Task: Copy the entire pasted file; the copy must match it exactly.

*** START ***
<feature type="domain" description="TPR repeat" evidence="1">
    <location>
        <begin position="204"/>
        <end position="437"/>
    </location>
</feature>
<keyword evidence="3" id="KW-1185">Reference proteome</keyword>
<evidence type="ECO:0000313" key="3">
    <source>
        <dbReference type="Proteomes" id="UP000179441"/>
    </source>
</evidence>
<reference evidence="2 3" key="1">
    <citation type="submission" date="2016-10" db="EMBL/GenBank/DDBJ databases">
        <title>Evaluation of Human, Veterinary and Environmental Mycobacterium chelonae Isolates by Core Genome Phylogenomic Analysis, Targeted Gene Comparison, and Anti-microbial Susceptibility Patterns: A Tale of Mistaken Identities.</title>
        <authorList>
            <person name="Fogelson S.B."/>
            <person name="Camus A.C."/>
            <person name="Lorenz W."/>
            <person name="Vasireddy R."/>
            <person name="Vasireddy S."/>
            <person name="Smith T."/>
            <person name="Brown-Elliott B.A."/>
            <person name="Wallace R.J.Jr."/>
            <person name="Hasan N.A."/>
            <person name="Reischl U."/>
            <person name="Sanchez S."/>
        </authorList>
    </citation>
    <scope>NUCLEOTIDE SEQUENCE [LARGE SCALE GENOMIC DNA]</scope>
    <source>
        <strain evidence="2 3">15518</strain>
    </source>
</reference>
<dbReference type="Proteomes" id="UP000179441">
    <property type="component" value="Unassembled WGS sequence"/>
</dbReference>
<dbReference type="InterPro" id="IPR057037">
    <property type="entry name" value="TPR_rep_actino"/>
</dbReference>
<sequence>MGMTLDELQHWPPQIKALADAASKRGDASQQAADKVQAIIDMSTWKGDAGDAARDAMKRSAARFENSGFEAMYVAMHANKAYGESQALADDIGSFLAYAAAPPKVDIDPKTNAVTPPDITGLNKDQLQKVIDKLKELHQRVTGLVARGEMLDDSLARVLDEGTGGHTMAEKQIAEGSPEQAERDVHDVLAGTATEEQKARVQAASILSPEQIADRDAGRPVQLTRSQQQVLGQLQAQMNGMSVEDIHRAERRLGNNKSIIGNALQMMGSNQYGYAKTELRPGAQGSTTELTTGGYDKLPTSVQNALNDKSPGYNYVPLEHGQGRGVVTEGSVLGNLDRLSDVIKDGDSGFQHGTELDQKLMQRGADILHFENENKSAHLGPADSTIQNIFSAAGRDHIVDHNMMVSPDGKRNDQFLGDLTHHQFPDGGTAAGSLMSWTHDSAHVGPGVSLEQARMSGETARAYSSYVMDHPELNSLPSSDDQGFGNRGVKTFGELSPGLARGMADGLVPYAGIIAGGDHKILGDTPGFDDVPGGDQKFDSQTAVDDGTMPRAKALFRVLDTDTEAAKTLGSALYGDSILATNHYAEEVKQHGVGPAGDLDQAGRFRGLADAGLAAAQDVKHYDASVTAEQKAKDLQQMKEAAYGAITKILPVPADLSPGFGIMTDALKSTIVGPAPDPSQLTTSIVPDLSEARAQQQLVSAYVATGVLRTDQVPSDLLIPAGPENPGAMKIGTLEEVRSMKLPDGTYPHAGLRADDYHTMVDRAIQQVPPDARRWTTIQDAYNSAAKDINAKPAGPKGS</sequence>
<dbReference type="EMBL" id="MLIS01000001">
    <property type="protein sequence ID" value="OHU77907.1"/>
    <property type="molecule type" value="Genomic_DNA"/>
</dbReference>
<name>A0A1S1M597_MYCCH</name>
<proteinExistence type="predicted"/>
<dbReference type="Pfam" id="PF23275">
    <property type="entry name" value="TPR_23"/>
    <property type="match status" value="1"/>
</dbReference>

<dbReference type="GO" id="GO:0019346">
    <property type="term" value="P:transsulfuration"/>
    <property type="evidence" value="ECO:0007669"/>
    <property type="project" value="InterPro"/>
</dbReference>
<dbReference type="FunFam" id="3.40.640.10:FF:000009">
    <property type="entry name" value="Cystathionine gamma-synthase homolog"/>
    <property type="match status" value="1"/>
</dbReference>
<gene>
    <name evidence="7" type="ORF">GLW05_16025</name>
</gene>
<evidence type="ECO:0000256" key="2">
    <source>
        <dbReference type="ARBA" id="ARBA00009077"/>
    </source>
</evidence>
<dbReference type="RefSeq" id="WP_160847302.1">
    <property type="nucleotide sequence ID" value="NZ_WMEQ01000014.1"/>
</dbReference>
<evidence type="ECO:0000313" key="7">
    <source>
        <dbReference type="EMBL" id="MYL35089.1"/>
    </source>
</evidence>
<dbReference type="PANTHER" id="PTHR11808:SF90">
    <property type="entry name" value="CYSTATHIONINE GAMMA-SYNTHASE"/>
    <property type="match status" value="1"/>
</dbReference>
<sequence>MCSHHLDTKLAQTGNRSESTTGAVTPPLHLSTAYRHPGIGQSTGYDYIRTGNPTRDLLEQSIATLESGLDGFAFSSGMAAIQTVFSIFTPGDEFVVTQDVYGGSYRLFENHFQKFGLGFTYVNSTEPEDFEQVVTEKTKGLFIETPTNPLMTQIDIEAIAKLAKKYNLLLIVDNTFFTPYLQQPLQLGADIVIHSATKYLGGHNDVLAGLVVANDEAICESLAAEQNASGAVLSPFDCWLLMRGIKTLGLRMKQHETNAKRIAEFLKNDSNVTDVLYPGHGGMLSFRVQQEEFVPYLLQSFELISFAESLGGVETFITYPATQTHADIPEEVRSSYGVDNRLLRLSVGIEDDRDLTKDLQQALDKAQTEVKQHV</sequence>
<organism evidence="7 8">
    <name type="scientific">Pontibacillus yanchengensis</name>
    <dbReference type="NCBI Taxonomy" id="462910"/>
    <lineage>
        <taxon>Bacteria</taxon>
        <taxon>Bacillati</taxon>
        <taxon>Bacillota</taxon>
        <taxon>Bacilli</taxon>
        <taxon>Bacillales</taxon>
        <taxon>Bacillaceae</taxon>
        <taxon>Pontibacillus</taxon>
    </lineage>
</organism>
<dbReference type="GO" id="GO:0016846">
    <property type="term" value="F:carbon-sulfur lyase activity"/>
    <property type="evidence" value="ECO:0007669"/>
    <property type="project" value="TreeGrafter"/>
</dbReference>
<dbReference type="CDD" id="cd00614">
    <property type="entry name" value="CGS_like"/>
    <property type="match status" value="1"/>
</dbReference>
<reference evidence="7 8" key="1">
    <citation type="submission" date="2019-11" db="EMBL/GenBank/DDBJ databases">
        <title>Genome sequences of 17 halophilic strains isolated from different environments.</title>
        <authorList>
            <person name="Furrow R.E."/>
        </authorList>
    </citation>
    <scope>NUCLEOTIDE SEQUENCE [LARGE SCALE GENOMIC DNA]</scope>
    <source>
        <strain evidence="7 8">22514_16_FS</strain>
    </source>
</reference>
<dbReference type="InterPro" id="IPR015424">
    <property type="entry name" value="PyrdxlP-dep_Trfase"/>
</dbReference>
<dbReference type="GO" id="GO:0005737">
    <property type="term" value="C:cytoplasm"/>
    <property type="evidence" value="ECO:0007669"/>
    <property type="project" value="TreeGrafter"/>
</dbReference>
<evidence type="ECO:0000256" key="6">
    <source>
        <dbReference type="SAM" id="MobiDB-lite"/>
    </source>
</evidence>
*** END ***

<feature type="domain" description="TPR repeat" evidence="1">
    <location>
        <begin position="204"/>
        <end position="437"/>
    </location>
</feature>
<keyword evidence="3" id="KW-1185">Reference proteome</keyword>
<evidence type="ECO:0000313" key="3">
    <source>
        <dbReference type="Proteomes" id="UP000179441"/>
    </source>
</evidence>
<reference evidence="2 3" key="1">
    <citation type="submission" date="2016-10" db="EMBL/GenBank/DDBJ databases">
        <title>Evaluation of Human, Veterinary and Environmental Mycobacterium chelonae Isolates by Core Genome Phylogenomic Analysis, Targeted Gene Comparison, and Anti-microbial Susceptibility Patterns: A Tale of Mistaken Identities.</title>
        <authorList>
            <person name="Fogelson S.B."/>
            <person name="Camus A.C."/>
            <person name="Lorenz W."/>
            <person name="Vasireddy R."/>
            <person name="Vasireddy S."/>
            <person name="Smith T."/>
            <person name="Brown-Elliott B.A."/>
            <person name="Wallace R.J.Jr."/>
            <person name="Hasan N.A."/>
            <person name="Reischl U."/>
            <person name="Sanchez S."/>
        </authorList>
    </citation>
    <scope>NUCLEOTIDE SEQUENCE [LARGE SCALE GENOMIC DNA]</scope>
    <source>
        <strain evidence="2 3">15518</strain>
    </source>
</reference>
<dbReference type="Proteomes" id="UP000179441">
    <property type="component" value="Unassembled WGS sequence"/>
</dbReference>
<dbReference type="InterPro" id="IPR057037">
    <property type="entry name" value="TPR_rep_actino"/>
</dbReference>
<sequence>MGMTLDELQHWPPQIKALADAASKRGDASQQAADKVQAIIDMSTWKGDAGDAARDAMKRSAARFENSGFEAMYVAMHANKAYGESQALADDIGSFLAYAAAPPKVDIDPKTNAVTPPDITGLNKDQLQKVIDKLKELHQRVTGLVARGEMLDDSLARVLDEGTGGHTMAEKQIAEGSPEQAERDVHDVLAGTATEEQKARVQAASILSPEQIADRDAGRPVQLTRSQQQVLGQLQAQMNGMSVEDIHRAERRLGNNKSIIGNALQMMGSNQYGYAKTELRPGAQGSTTELTTGGYDKLPTSVQNALNDKSPGYNYVPLEHGQGRGVVTEGSVLGNLDRLSDVIKDGDSGFQHGTELDQKLMQRGADILHFENENKSAHLGPADSTIQNIFSAAGRDHIVDHNMMVSPDGKRNDQFLGDLTHHQFPDGGTAAGSLMSWTHDSAHVGPGVSLEQARMSGETARAYSSYVMDHPELNSLPSSDDQGFGNRGVKTFGELSPGLARGMADGLVPYAGIIAGGDHKILGDTPGFDDVPGGDQKFDSQTAVDDGTMPRAKALFRVLDTDTEAAKTLGSALYGDSILATNHYAEEVKQHGVGPAGDLDQAGRFRGLADAGLAAAQDVKHYDASVTAEQKAKDLQQMKEAAYGAITKILPVPADLSPGFGIMTDALKSTIVGPAPDPSQLTTSIVPDLSEARAQQQLVSAYVATGVLRTDQVPSDLLIPAGPENPGAMKIGTLEEVRSMKLPDGTYPHAGLRADDYHTMVDRAIQQVPPDARRWTTIQDAYNSAAKDINAKPAGPKGS</sequence>
<dbReference type="EMBL" id="MLIS01000001">
    <property type="protein sequence ID" value="OHU77907.1"/>
    <property type="molecule type" value="Genomic_DNA"/>
</dbReference>
<name>A0A1S1M597_MYCCH</name>
<proteinExistence type="predicted"/>
<dbReference type="Pfam" id="PF23275">
    <property type="entry name" value="TPR_23"/>
    <property type="match status" value="1"/>
</dbReference>

<dbReference type="GO" id="GO:0019346">
    <property type="term" value="P:transsulfuration"/>
    <property type="evidence" value="ECO:0007669"/>
    <property type="project" value="InterPro"/>
</dbReference>
<dbReference type="FunFam" id="3.40.640.10:FF:000009">
    <property type="entry name" value="Cystathionine gamma-synthase homolog"/>
    <property type="match status" value="1"/>
</dbReference>
<gene>
    <name evidence="7" type="ORF">GLW05_16025</name>
</gene>
<evidence type="ECO:0000256" key="2">
    <source>
        <dbReference type="ARBA" id="ARBA00009077"/>
    </source>
</evidence>
<dbReference type="RefSeq" id="WP_160847302.1">
    <property type="nucleotide sequence ID" value="NZ_WMEQ01000014.1"/>
</dbReference>
<evidence type="ECO:0000313" key="7">
    <source>
        <dbReference type="EMBL" id="MYL35089.1"/>
    </source>
</evidence>
<dbReference type="PANTHER" id="PTHR11808:SF90">
    <property type="entry name" value="CYSTATHIONINE GAMMA-SYNTHASE"/>
    <property type="match status" value="1"/>
</dbReference>
<sequence>MCSHHLDTKLAQTGNRSESTTGAVTPPLHLSTAYRHPGIGQSTGYDYIRTGNPTRDLLEQSIATLESGLDGFAFSSGMAAIQTVFSIFTPGDEFVVTQDVYGGSYRLFENHFQKFGLGFTYVNSTEPEDFEQVVTEKTKGLFIETPTNPLMTQIDIEAIAKLAKKYNLLLIVDNTFFTPYLQQPLQLGADIVIHSATKYLGGHNDVLAGLVVANDEAICESLAAEQNASGAVLSPFDCWLLMRGIKTLGLRMKQHETNAKRIAEFLKNDSNVTDVLYPGHGGMLSFRVQQEEFVPYLLQSFELISFAESLGGVETFITYPATQTHADIPEEVRSSYGVDNRLLRLSVGIEDDRDLTKDLQQALDKAQTEVKQHV</sequence>
<organism evidence="7 8">
    <name type="scientific">Pontibacillus yanchengensis</name>
    <dbReference type="NCBI Taxonomy" id="462910"/>
    <lineage>
        <taxon>Bacteria</taxon>
        <taxon>Bacillati</taxon>
        <taxon>Bacillota</taxon>
        <taxon>Bacilli</taxon>
        <taxon>Bacillales</taxon>
        <taxon>Bacillaceae</taxon>
        <taxon>Pontibacillus</taxon>
    </lineage>
</organism>
<dbReference type="GO" id="GO:0016846">
    <property type="term" value="F:carbon-sulfur lyase activity"/>
    <property type="evidence" value="ECO:0007669"/>
    <property type="project" value="TreeGrafter"/>
</dbReference>
<dbReference type="CDD" id="cd00614">
    <property type="entry name" value="CGS_like"/>
    <property type="match status" value="1"/>
</dbReference>
<reference evidence="7 8" key="1">
    <citation type="submission" date="2019-11" db="EMBL/GenBank/DDBJ databases">
        <title>Genome sequences of 17 halophilic strains isolated from different environments.</title>
        <authorList>
            <person name="Furrow R.E."/>
        </authorList>
    </citation>
    <scope>NUCLEOTIDE SEQUENCE [LARGE SCALE GENOMIC DNA]</scope>
    <source>
        <strain evidence="7 8">22514_16_FS</strain>
    </source>
</reference>
<dbReference type="InterPro" id="IPR015424">
    <property type="entry name" value="PyrdxlP-dep_Trfase"/>
</dbReference>
<dbReference type="GO" id="GO:0005737">
    <property type="term" value="C:cytoplasm"/>
    <property type="evidence" value="ECO:0007669"/>
    <property type="project" value="TreeGrafter"/>
</dbReference>
<evidence type="ECO:0000256" key="6">
    <source>
        <dbReference type="SAM" id="MobiDB-lite"/>
    </source>
</evidence>